A Taste of Thailand
A while back a Pakistani taxi driver told me:
“Exit 14, Thai restaurant.”
Of course I had to give it a shot.
The area around exit 14 turned out to be colossal. After over an hour and a few kilometers of walking around aimlessly and asking around for a Thai place, my friend and I were just about to throw in the towel and settle for something else. That’s when we ran into the first Filipino of that stroll. He pointed us in the right direction. Then two Thai women aided us further and boom: we were eating good Thai food in Riyadh.
After telling people about the experience, I was told of yet another Thai place that’s only a 40-minute walk or 5-minute, 10 Riyal cab ride from my apartment/hotel.
After discovering the second Thai place, I thought: One of my favorite cuisines on earth is down the street from my abode and it’s authentic. I’ve struck gastro gold.
It turns out that the second Thai place has a much wider selection, more pleasant presentations, and better taste.
I’ve now eaten at this second Thai discovery at least six times.
The following photos are from my favorite restaurant in Riyadh so far, the Thai place that’s very close to where I’m temporarily residing.
This Pad Thai has shrimp, egg and various veggies. This quintessential Thai noodle dish has peanuts mixed in, adding to the cornucopia of flavors that makes this a plate I’ll never get tired of. This mammoth mound of goodness cost 15 Riyal or $4. If you haven’t had it, I suggest that you head to a Thai restaurant close to you and give it a whirl.
This Stir-Fried Mixed Seafood dish is wonderful served with red peppers and goes down as well as it’s presented. I typically prefer brown rice over white but with Thai food I’m more than happy to consume the white as it goes so well with this signature South East Asian fare. This photo shows about one-third the amount that came with the dish that cost 35 Riyal or $9.33.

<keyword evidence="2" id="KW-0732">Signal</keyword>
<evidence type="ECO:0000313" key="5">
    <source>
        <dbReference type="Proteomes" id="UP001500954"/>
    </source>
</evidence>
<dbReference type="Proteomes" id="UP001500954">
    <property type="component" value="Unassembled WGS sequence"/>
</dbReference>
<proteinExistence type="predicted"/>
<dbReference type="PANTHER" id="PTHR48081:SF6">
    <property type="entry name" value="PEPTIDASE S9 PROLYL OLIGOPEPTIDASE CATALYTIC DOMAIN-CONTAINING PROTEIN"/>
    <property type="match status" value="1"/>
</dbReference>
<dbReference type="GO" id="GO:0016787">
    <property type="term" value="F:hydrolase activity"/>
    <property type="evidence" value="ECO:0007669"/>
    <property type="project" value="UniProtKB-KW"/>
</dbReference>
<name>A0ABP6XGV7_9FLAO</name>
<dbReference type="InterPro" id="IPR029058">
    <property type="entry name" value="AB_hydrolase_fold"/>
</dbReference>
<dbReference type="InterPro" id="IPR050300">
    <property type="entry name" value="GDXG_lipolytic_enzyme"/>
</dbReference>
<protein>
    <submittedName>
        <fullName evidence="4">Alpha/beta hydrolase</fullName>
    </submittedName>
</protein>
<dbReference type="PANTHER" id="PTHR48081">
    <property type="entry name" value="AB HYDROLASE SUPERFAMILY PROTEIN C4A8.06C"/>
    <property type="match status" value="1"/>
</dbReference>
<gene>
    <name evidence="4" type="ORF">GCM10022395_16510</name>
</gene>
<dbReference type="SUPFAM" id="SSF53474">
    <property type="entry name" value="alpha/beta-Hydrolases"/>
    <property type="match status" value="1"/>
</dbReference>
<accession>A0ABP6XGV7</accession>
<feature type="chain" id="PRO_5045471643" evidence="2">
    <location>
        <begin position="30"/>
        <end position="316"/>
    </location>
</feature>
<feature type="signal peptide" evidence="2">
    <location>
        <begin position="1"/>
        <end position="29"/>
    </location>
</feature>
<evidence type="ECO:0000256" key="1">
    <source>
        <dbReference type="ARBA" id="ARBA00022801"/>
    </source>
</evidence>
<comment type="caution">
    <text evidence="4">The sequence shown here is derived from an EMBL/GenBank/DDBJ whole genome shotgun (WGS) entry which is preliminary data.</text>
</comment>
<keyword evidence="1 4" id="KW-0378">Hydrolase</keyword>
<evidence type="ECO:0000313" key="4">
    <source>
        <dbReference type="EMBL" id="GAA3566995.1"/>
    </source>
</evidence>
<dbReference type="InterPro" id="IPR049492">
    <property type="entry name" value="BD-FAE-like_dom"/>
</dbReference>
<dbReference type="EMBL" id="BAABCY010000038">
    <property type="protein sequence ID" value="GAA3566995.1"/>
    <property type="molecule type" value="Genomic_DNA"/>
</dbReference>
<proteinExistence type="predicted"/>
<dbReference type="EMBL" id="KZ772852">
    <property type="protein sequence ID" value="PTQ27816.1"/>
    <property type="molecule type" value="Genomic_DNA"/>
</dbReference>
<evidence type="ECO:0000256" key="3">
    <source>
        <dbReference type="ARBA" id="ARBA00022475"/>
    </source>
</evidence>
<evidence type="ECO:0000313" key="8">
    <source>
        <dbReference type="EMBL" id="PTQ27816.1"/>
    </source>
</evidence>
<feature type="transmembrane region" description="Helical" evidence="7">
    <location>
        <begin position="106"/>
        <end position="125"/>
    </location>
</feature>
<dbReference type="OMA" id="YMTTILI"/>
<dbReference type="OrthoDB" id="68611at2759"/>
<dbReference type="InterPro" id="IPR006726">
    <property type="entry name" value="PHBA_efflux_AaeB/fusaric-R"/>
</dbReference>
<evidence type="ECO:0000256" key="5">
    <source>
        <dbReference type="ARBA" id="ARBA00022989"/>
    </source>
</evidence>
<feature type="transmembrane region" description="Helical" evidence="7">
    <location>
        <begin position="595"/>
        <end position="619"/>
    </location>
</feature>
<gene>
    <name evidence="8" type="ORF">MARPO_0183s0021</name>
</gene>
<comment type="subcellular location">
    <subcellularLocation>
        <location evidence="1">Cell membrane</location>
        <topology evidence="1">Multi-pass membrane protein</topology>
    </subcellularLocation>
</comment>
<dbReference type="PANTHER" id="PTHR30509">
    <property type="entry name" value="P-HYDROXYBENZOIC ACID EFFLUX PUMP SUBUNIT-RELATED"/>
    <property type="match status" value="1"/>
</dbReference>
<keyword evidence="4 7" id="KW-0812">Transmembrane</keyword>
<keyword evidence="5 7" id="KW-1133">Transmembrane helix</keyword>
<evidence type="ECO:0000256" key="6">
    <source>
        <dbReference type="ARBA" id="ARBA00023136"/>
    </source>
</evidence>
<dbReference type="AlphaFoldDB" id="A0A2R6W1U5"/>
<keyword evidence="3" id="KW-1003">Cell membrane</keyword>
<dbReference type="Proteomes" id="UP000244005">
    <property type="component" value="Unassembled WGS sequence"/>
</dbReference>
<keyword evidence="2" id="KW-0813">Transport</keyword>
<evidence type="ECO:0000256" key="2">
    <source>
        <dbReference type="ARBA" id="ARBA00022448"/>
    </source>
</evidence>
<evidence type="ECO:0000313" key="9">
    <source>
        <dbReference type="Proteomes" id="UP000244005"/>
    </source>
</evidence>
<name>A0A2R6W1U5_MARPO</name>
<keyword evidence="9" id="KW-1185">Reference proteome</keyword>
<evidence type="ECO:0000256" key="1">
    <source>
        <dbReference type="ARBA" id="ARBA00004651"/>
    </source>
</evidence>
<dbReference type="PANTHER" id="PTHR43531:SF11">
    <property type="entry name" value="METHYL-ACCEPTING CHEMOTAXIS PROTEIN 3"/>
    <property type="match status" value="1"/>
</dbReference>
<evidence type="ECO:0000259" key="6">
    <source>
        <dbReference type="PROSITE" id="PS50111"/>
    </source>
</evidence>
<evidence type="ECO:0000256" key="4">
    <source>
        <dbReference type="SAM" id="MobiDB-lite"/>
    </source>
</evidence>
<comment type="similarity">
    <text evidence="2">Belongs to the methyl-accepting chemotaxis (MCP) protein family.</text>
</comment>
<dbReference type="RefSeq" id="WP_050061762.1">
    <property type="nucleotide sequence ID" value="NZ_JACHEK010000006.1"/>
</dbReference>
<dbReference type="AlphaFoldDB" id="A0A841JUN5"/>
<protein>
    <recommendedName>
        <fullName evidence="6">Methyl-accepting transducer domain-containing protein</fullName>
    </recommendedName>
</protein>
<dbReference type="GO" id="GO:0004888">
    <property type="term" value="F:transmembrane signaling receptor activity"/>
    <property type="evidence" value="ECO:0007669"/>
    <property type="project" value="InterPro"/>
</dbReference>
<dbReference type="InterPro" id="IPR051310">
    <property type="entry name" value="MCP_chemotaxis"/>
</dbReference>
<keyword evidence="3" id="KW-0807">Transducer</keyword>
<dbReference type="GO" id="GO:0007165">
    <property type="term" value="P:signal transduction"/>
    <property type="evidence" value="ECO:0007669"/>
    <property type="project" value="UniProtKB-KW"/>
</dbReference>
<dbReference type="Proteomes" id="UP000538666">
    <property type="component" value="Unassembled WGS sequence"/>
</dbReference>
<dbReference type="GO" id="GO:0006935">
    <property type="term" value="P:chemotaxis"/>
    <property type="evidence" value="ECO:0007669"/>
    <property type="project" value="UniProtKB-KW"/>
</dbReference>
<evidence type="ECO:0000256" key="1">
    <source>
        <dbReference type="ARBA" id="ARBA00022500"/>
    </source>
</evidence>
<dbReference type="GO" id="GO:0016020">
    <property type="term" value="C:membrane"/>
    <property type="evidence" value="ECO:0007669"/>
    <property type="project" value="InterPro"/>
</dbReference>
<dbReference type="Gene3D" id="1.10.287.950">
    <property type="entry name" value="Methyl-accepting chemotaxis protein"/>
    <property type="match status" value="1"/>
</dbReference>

This Stir-Fried Green and Red Chili with Beef isn’t something I’d typically order as I’m not a fan of chowing down on bovine flesh. But, I prefer to eat community style when I’m out with others, especially if the cuisine calls for it. I’ve never seen Thai people ordering their own dishes. They always share. So, I had no qualms about ordering this collectively. I’ll admit, I enjoyed the two or three bites that I had. It cost 20 Riyal or $5.33.
I was in awe when this Sizzling Mixed Seafood Dish came out. There’s an allure to be felt when the food is still cooking in front of you. As this restaurant specializes in seafood, you can see that there’s no shortage of marine dishes on offer. This one cost 35 Riyal or $9.33 and was well worth it.
This ensured that they didn’t hold back on the chili peppers. Luckily my eating buddies like it this way too. I like to think that I prefer the dish as most locals of the cuisine would favor it. In this case, I’m refering to locals being people from Thailand, including the Thai cooks. Of course Penang is in neighboring Malaysia, so maybe it’s really a Malaysian dish. Regardless of which country it’s from, I enjoyed it immensely. This soup concoction cost 35 Riyal or $9.66. This is the famous Northern Thai specialty Tom Yam. Last week at work, there seemed to be many people sneezing and sniffling around me. Because I also felt a cold coming on, I made a special trip down as soon as I got home, with this dish exclusively on my mind. I asked the Bangladeshi waiter:
“Please make it super, extra spicy. Ziada sharta min falak. Tell the cook to make it as spicy as he can.”
I said it in whatever Arabic I could muster up and in English to make sure he’d understand.
They probably thought I was nuts but they delivered. I couldn’t taste much as my mouth was on fire and and I was hacking. But it was well worth it as I didn’t have a cold the next day. This painful but effective method really works. NOTE: I drank four cups of strong ginger tea upon returning home so that my stomach would be soothed and I wouldn’t be on the toilet in the middle of the night because of the intense spice factor. This method really works too.
The small bowl of Tom Yam cost 20 Riyal or $5.66.
Seefa Seafood Thai Restaurant is on Dammam Road in Riyadh. From Khalid Bin Waleed Street, it’s in the same little plaza as the third gas station on your right.
I know that the sign also says Filipino, but only the last page of the menu has Filipino food, a small fraction of what’s offered. Also, the cooks are Thai. I haven’t tried the Filipino fare yet, so I consider the place Thai and not Filipino, despite what the sign says. It’s surely not Thai/Filipino fusion.